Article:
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Mastercard Foundation Supports African CDC

The Mastercard Foundation announced a massive donation pledge to help boost the healthcare response to COVID-19 throughout Africa.

On Tuesday, June 8, the Mastercard Foundation, Mastercard’s Toronto-based NGO, announced that they would be donating $1.3 billion dollars over three years to further healthcare work among some of the world’s poorest citizens. The money will be doled out under the guidance of the Africa Centers for Disease Control and Prevention (ACDC), aimed at improving vaccine access and general public health measures in most of the 54 countries in Africa.

One goal of the donation is to acquire enough vaccines for 50 million people and ensure they reach them. Africa’s population is just over 1.3 billion. According to the ACDC, less than one percent of the total population has been fully vaccinated, with a mere 36 million doses administered. The most vaccinated African country is Morocco, with 22 percent of the population covered. The large donation will not solve these dire shortages, but it would more than double the current number of people vaccinated.

Globally, the current average vaccination percentage is nearly 12 percent.

“Ensuring equitable access and delivery of vaccines across Africa is urgent,” Reeta Roy, the chief executive of the Mastercard Foundation, said in a statement. “This initiative is about valuing all lives and accelerating the economic recovery of the continent.”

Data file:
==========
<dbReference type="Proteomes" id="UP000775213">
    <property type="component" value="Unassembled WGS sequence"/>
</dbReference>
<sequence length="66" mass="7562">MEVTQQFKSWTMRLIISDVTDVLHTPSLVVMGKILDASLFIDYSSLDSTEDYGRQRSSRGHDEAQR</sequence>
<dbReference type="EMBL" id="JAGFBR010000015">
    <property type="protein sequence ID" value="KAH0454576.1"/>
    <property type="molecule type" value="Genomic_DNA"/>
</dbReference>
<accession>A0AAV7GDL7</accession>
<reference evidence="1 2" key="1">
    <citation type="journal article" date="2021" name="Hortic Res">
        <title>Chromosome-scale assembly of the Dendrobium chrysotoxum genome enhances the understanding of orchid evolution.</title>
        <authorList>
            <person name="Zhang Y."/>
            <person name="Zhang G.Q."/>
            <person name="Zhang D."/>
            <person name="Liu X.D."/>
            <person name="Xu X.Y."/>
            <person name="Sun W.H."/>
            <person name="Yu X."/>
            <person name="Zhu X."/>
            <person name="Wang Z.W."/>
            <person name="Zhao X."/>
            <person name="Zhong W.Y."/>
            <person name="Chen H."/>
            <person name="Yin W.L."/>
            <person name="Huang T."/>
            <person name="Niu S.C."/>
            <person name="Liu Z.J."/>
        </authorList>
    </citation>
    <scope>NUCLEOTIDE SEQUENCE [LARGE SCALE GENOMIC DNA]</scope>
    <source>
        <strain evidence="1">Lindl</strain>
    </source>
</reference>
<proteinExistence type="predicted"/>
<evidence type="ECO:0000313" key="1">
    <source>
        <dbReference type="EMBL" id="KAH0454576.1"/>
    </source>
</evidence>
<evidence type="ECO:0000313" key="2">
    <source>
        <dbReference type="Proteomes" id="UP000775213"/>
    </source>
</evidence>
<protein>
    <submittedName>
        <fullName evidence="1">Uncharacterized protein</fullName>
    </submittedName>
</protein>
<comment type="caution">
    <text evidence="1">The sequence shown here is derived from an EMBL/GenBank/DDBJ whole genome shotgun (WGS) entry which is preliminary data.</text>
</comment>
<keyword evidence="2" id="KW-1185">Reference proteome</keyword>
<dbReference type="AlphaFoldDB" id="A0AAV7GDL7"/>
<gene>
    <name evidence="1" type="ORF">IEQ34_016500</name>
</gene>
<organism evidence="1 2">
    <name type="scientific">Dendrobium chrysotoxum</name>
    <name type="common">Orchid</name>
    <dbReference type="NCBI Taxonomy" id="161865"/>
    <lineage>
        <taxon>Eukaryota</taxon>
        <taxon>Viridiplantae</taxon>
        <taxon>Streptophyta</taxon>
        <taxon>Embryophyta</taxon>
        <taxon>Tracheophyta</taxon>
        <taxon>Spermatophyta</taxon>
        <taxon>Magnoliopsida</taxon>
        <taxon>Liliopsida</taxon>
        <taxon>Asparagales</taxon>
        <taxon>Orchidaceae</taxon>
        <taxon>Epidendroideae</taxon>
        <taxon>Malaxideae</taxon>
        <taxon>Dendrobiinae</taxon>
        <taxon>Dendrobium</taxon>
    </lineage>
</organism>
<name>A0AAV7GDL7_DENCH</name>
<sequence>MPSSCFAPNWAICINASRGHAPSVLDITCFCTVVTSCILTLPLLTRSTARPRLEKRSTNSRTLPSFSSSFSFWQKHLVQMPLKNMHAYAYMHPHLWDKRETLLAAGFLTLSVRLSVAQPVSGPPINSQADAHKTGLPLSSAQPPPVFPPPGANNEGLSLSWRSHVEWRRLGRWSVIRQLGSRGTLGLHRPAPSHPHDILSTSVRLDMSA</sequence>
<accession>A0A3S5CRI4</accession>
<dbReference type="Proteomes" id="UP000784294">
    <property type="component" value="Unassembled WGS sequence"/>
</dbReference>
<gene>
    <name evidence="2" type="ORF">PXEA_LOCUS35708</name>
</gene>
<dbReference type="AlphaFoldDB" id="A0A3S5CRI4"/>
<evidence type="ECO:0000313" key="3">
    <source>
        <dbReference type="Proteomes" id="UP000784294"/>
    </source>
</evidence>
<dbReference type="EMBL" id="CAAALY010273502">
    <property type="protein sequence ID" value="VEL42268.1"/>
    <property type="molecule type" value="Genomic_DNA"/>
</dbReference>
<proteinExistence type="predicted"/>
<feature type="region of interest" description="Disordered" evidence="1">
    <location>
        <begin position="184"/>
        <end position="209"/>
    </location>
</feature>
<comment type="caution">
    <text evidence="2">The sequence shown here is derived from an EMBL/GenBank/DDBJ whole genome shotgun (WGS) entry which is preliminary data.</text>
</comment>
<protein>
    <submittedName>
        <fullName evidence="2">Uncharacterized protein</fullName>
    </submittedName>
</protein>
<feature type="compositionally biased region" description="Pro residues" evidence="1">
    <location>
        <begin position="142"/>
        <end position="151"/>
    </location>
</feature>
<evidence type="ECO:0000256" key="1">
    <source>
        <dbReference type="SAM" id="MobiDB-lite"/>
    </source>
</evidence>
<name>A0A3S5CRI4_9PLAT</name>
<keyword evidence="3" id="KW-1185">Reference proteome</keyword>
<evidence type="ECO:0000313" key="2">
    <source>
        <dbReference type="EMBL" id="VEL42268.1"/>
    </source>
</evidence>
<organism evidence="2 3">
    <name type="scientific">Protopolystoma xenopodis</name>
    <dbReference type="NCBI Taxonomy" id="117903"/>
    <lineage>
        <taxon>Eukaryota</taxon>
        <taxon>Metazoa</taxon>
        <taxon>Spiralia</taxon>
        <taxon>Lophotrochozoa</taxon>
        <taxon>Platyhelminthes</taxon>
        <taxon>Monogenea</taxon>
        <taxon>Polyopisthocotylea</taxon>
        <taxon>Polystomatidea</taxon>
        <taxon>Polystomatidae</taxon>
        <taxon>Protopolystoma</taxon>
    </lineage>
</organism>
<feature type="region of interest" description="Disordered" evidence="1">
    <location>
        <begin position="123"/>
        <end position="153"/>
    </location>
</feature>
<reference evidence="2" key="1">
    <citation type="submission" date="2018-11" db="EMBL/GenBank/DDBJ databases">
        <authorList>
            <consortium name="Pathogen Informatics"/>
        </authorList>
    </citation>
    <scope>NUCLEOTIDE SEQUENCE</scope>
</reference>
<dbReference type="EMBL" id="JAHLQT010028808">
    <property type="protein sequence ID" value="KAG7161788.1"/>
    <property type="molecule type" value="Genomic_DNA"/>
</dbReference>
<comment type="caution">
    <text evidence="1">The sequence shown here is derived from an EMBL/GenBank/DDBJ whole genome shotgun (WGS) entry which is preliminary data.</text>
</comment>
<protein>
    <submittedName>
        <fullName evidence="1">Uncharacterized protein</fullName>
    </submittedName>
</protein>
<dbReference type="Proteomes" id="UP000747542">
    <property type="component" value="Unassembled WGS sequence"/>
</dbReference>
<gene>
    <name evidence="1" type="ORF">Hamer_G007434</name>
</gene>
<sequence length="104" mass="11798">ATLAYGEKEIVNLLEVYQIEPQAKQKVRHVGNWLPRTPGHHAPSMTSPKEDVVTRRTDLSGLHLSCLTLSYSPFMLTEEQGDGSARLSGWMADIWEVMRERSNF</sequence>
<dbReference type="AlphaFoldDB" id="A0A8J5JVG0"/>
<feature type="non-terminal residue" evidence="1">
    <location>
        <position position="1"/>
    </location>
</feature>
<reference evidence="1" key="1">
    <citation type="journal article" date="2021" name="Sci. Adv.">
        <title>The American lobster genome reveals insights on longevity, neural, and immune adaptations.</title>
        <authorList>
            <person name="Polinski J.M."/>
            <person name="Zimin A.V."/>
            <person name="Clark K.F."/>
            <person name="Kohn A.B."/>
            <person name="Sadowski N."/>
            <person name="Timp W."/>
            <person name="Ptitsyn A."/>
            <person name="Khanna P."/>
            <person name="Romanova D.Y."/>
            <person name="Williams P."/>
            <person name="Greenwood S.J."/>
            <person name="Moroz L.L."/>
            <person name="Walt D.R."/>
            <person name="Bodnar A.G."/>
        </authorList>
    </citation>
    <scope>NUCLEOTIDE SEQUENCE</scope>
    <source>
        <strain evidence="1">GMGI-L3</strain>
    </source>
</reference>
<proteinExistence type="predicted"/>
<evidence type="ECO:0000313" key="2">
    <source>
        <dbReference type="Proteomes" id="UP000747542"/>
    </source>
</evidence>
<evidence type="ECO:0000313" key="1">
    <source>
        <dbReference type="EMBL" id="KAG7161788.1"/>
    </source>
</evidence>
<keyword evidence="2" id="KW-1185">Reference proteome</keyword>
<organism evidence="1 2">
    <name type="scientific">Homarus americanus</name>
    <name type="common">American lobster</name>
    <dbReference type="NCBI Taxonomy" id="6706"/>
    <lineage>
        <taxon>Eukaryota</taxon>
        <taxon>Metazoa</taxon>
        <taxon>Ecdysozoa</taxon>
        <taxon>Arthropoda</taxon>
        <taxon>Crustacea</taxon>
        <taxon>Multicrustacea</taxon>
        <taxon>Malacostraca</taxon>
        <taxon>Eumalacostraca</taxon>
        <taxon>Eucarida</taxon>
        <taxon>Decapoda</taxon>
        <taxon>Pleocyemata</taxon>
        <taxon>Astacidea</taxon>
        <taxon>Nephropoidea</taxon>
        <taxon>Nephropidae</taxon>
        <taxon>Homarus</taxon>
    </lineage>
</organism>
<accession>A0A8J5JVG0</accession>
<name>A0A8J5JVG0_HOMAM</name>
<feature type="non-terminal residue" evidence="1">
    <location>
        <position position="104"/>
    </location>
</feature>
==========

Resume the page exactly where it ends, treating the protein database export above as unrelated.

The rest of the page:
Earlier in the pandemic, the Foundation donated $40 million through the ACDC to increase important coronavirus testing.

“We’ve all during this pandemic acknowledged that Africa is lagging behind — and lagging behind seriously — in the battle against this very deadly disease,” John Nkengasong, director of the Africa CDC, said after the statement Tuesday. “We believe that this partnership will enable us to … win the current battles, but prepare for the next battle.”

The next battle is the ACDC’s goal of vaccinating at least 60 percent of Africans by the end of 2022, a goal that lags far behind much of the world. This is expected to cost approximately $16 billion. The United States government plans to contribute by donating 5 million doses, but it has not yet landed on a plan to do so.

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